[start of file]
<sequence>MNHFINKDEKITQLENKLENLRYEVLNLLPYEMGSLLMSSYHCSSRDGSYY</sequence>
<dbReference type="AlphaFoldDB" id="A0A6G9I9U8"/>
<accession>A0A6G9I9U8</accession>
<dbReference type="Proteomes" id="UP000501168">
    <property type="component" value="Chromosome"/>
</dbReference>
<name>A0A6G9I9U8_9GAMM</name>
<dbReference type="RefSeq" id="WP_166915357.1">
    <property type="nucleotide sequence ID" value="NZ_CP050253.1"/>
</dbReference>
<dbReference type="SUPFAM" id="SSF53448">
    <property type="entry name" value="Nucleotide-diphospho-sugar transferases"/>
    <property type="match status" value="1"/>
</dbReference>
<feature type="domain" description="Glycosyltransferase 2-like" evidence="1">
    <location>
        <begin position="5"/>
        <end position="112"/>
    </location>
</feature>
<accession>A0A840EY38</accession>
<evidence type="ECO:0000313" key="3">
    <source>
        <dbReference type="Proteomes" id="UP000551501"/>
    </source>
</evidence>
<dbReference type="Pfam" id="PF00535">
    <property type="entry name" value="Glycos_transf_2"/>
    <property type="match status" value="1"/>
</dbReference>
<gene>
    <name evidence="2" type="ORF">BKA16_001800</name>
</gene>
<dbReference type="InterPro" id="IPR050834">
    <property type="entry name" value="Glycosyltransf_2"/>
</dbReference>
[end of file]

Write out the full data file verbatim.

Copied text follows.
<sequence>MNHFINKDEKITQLENKLENLRYEVLNLLPYEMGSLLMSSYHCSSRDGSYY</sequence>
<dbReference type="AlphaFoldDB" id="A0A6G9I9U8"/>
<accession>A0A6G9I9U8</accession>
<dbReference type="Proteomes" id="UP000501168">
    <property type="component" value="Chromosome"/>
</dbReference>
<name>A0A6G9I9U8_9GAMM</name>
<dbReference type="RefSeq" id="WP_166915357.1">
    <property type="nucleotide sequence ID" value="NZ_CP050253.1"/>
</dbReference>
<dbReference type="SUPFAM" id="SSF53448">
    <property type="entry name" value="Nucleotide-diphospho-sugar transferases"/>
    <property type="match status" value="1"/>
</dbReference>
<feature type="domain" description="Glycosyltransferase 2-like" evidence="1">
    <location>
        <begin position="5"/>
        <end position="112"/>
    </location>
</feature>
<accession>A0A840EY38</accession>
<evidence type="ECO:0000313" key="3">
    <source>
        <dbReference type="Proteomes" id="UP000551501"/>
    </source>
</evidence>
<dbReference type="Pfam" id="PF00535">
    <property type="entry name" value="Glycos_transf_2"/>
    <property type="match status" value="1"/>
</dbReference>
<gene>
    <name evidence="2" type="ORF">BKA16_001800</name>
</gene>
<dbReference type="InterPro" id="IPR050834">
    <property type="entry name" value="Glycosyltransf_2"/>
</dbReference>